Delta Force and analysts sometimes argued over whether figures in the sights of a drone were fighters or children, one of the former task force members said.
All of the footage from the strikes is stored by the military. In an apparent attempt to blunt criticism and undercut potential investigations, Talon Anvil started directing drone cameras away from targets shortly before a strike hit, preventing the collection of video evidence, the former Air Force intelligence officer and one of the former task force members said.
Another Air Force officer, who reviewed dozens of task force strikes where civilians were reportedly killed, said that drone crews were trained to keep cameras on targets so the military could assess damage. Yet he frequently saw cameras jerk away at key moments, as if hit by a wind gust. It was only after seeing the pattern over and over, he said, that he began to believe it was done on purpose.
A Hunt for Targets
One morning before dawn in early March 2017, Talon Anvil sent a Predator drone over a Syrian farming town called Karama to cripple enemy positions in the area in preparation for an offensive by allies a week later.
For the former Air Force intelligence officer, the mission stands out as an example of Talon Anvil’s flawed way of operating, and how military leaders seemed to look the other way.
At about 4 a.m., he said, the drone arrived over the town’s flat-roofed houses. His Air Force intelligence team was watching from a secure operations center in the United States. A Talon Anvil operator typed a message into the chat room the cell shared with intelligence analysts: All civilians have fled the area. Anyone left is an enemy fighter. Find lots of targets for us today because we want to go Winchester.
Going Winchester meant expending all of the drone’s missiles and 500-pound bombs.
As the drone circled, the town appeared to be asleep, the former officer said. Even with infrared sensors, the team did not see movement. Talon Anvil focused in on a building and typed in the chat that a tip from ground forces indicated that the building was an enemy training center. Sensors suggested an enemy cellphone or radio might be in the neighborhood but was unable to pinpoint it to a single block, let alone a single building.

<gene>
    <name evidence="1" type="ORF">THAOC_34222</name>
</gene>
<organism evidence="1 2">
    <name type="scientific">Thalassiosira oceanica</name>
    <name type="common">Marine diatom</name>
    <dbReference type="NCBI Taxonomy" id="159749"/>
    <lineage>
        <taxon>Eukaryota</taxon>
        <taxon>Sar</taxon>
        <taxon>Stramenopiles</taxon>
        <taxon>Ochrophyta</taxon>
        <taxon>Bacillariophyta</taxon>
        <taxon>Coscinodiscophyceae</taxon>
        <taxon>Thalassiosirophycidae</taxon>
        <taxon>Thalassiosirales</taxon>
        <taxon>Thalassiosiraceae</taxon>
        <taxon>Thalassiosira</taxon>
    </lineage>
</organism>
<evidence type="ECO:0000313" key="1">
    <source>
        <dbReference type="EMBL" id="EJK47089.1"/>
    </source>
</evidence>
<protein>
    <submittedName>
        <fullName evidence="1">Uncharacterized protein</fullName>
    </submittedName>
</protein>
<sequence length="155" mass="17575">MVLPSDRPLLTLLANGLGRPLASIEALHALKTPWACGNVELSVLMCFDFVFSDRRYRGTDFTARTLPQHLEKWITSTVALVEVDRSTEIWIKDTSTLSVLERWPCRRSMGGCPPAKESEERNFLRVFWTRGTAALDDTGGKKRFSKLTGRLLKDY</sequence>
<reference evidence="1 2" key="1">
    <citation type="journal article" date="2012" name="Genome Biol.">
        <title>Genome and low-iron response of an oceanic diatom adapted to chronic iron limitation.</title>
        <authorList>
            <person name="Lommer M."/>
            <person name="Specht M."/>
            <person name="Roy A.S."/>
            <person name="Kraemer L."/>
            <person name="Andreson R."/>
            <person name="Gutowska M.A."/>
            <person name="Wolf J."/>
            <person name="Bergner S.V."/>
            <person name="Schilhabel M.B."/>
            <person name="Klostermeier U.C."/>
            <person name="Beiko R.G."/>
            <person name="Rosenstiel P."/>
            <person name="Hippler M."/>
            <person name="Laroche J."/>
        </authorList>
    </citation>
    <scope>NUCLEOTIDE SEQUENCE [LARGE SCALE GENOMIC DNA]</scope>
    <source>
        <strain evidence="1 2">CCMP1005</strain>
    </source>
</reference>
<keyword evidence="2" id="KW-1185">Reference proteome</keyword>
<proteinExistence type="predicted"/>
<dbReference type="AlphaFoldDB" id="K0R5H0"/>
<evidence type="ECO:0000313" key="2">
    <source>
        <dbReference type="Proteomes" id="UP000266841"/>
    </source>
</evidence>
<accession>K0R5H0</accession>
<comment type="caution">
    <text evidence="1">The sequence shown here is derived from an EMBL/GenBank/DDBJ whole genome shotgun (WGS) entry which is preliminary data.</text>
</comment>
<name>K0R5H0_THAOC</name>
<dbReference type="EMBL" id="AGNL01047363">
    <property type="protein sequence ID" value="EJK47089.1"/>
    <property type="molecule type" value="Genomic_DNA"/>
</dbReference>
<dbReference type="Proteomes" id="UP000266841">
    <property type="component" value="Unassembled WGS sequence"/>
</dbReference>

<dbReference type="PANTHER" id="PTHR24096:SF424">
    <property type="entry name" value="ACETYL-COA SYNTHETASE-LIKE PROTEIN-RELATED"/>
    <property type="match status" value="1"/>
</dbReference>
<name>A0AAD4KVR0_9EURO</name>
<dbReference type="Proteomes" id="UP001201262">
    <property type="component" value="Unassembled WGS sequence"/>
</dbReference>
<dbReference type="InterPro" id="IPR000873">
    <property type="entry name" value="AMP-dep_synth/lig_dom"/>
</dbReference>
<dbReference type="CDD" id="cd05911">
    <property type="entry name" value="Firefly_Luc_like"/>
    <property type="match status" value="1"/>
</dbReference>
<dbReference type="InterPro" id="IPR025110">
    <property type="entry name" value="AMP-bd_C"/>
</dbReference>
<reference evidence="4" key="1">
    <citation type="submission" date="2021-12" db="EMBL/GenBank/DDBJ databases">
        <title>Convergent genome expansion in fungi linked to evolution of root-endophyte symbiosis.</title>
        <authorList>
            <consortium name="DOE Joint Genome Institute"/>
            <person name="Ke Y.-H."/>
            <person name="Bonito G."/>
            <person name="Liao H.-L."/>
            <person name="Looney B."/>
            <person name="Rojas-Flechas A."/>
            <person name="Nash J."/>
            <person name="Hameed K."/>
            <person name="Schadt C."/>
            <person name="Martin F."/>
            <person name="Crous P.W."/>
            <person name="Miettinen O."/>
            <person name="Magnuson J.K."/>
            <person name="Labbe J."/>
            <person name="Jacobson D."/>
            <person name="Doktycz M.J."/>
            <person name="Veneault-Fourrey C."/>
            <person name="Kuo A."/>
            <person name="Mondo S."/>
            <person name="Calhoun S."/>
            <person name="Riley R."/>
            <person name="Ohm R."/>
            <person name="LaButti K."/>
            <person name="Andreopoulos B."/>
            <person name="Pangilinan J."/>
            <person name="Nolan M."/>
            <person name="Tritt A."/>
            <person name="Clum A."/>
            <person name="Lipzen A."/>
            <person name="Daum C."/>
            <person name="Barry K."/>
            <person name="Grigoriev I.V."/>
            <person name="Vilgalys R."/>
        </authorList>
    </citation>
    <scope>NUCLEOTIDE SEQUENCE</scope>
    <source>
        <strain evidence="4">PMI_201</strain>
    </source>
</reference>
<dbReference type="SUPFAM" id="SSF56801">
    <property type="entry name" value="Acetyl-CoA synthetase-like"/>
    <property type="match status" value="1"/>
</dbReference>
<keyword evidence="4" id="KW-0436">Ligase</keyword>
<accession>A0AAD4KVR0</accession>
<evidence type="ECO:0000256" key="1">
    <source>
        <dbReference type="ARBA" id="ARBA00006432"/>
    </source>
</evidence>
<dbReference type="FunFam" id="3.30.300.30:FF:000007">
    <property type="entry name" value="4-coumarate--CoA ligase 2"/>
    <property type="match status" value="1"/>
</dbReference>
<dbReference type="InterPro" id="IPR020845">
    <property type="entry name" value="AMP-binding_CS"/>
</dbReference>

Talon Anvil did not wait for confirmation, and ordered a self-defense strike, the former officer said. The Predator dropped a 500-pound bomb through the roof.
As the smoke cleared, the former officer said, his team stared at their screens in dismay. The infrared cameras showed women and children staggering out of the partly collapsed building, some missing limbs, some dragging the dead.
The intelligence analysts began taking screen shots and tallying the casualties. They sent an initial battle damage assessment to Talon Anvil: 23 dead or severely wounded, 30 lightly wounded, very likely civilians. Talon Anvil paused only long enough to acknowledge the message, the former officer said, then pressed on to the next target.
The former Air Force officer said he immediately reported the civilian casualties to Operation Inherent Resolve’s operations center, then called the center’s liaison officer on the red line. He said he never heard back and saw no evidence that any action was ever taken.
Operation Inherent Resolve made a commitment to investigate and report every case of civilian casualties publicly, but nothing in its reports matches the incident. The true toll of the strike in Karama remains uncertain.
During a five-day window in early March, Operation Inherent Resolve acknowledged that it launched 47 strikes in the region. Satellite images from the time show extensive damage to at least a dozen buildings, including the building that the former officer said he saw bombed. Local media reported that airstrikes in Karama on March 8 and 9 killed between seven and 14 people and wounded 18.
For two years after the strikes, Operation Inherent Resolve said it could not confirm any civilian casualties in the town. Then, in 2019, it acknowledged that one man had been wounded when the coalition struck an enemy fighting position. It gave coordinates a block from the building the former Air Force intelligence officer said he saw destroyed.
In response to questions from The Times this month, a Special Operations official acknowledged its strike cell had hit targets in the town on March 8 and killed 16 fighters, but denied that any civilians had died.
No outside group has ever investigated the secret strike, and it is unclear what steps the military took to determine what happened. The former officer said no military investigators ever contacted him.
The evidence from the strike — the chat room records, bombing coordinates and video — is stored on government servers, the former officer said. But because of the secrecy surrounding Talon Anvil, all of it is classified.
Azmat Khan contributed reporting. Additional production by Christoph Koettl and Drew Jordan.